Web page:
Just figured I’d throw that out there, because that’s the word that first comes to mind when I think of my buddy, Jeff Novotny. He looks you in the eye and tells the truth. Period.
He’s a bunch of other things to me, too. He was once a fellow sportswriter at the Concord Monitor. We used to live together, bike together, lift together, run together, ski together, hoop together, listen to the Dead together and drop lines from Pulp Fiction together. He was one of the dudes standing up next to me in a tux and special sneakers when I said “I do” to The Beautiful Heth.
He’s one of those guys who’s so good, you know everyone around him is good, too. I’m proud to call him my friend.
So on the 111th day of Hoops For Heroes, tonight, he joined me for a two-hour session at Epsom Central School, and … if I may be so bold … he brought March in like a freaking lion.
Jeff, as much as anyone I know, likes to do things right. So he starts out by asking how the whole rebounding thing works best. I tell him that there are no expectations on my end in terms of speed, but if he really wants to make this machine sing for a couple of hours, the best plan is to let the ball touch the floor as little as possible. I leave it at that, and away we go.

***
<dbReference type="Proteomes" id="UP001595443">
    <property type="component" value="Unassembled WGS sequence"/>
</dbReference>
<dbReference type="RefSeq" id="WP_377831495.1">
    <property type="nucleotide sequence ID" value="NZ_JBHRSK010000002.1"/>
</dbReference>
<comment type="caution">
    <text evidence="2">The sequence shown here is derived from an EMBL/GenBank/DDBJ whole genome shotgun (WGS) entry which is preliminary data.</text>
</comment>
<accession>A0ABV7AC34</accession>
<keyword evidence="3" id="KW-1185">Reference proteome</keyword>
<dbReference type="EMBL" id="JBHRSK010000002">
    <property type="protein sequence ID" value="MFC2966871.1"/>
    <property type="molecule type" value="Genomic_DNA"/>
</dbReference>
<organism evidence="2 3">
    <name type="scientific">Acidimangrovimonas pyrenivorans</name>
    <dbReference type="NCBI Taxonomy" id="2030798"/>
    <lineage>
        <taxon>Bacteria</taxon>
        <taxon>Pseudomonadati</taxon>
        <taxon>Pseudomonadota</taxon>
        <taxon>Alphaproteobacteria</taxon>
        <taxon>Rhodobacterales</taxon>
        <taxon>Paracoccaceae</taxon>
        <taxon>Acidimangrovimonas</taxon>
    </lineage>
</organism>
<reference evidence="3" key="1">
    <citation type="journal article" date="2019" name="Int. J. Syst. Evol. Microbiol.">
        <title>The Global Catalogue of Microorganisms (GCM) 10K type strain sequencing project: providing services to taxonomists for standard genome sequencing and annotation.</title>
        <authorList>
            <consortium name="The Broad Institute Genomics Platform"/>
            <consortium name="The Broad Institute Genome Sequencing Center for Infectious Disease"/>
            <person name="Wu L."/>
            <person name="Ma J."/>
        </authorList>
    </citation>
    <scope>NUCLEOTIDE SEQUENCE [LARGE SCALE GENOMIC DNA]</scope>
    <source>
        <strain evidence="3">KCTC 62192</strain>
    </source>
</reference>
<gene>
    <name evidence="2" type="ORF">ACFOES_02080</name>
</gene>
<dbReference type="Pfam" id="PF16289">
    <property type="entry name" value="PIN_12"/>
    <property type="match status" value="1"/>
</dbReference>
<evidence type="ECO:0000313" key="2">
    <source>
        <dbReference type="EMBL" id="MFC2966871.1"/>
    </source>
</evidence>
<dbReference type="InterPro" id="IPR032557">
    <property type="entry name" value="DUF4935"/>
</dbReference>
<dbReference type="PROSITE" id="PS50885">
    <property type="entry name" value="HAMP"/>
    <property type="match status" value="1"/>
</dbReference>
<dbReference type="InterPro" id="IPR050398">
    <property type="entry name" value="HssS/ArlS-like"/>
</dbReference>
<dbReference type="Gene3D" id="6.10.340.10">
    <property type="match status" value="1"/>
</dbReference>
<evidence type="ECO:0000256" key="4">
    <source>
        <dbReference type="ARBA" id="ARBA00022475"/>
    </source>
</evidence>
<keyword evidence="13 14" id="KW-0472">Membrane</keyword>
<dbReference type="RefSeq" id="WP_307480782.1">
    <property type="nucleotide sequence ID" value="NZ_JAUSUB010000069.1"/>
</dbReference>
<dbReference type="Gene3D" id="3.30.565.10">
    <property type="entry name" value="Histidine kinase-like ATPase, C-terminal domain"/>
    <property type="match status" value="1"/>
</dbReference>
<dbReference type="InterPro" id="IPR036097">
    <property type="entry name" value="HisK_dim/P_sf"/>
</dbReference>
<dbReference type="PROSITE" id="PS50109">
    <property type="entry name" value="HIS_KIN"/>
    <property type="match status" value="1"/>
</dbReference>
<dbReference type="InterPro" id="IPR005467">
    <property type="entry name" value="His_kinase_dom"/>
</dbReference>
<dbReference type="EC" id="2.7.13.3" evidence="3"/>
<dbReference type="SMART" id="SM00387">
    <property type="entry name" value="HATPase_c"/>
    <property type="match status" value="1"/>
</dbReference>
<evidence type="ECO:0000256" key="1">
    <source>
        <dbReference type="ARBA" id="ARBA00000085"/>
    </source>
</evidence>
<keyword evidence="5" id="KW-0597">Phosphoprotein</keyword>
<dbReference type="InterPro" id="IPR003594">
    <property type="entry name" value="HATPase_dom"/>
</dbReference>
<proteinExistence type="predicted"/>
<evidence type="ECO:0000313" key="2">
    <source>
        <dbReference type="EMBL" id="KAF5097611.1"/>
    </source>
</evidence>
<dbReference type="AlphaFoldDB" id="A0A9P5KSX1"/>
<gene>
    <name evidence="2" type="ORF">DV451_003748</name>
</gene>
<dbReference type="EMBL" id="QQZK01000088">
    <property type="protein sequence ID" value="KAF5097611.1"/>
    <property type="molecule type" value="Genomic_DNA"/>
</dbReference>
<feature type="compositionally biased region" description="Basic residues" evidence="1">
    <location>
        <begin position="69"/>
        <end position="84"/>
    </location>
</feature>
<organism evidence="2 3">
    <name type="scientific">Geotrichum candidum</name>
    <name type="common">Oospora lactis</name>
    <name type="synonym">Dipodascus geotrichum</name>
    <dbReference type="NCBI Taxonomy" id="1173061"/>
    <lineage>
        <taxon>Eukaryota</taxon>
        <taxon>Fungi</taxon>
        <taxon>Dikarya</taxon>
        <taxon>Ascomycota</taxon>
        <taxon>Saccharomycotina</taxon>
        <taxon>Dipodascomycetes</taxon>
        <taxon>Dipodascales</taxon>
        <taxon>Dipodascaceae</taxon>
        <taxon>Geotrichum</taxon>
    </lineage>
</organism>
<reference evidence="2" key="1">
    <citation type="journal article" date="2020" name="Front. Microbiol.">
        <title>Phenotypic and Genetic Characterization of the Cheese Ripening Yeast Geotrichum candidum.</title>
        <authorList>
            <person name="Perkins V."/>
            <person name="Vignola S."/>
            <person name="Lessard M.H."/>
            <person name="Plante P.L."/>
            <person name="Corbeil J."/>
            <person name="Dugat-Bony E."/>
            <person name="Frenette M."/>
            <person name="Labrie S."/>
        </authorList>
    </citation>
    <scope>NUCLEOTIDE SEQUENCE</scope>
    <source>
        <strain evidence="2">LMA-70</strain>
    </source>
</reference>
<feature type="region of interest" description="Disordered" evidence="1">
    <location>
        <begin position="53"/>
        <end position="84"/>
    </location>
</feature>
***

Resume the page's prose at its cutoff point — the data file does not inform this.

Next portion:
For a little context here, there has only been one two-hour romp that has netted more than 1,900 made foul shots with a single ball and a single rebounder, and that came sometime in late December at the hands of Math Man, my esteemed brother-in-law Randy Wormald. Second-best was another brother-in-law, Randy’s brother Dana, at 1,860. And those were fast. Two thousand? I just didn’t see it happening.
So tonight, when 57 minutes rolled around and we were crossing the 1,000 mark, it was kind of exciting to me.
It was the perfect combination — I was shooting at a higher percentage than normal, and the bearded fellow was absolutely humming. Net-catch-back. Net-catch-back. Net-catch-back. And “catch” isn’t really even doing his part justice, because typically he was barely touching it before the was at my chest again, ready to go back up.
At an hour and a half, we were at 1,600, and at that point it was just a matter of how far over 2,000 we were going to go. Turns out, 2,100 was the number … and we did it with two minutes to spare. That’s 2,100 made foul shots in an hour and 58 minutes, or 1 make every 3.4 seconds. I can thank Jeff for that.
Actually, I can thank Jeff for a lot of things. He was a big part of my life for a lot of good years. He’s a guy worth emulating, whether he’s under the basket or otherwise.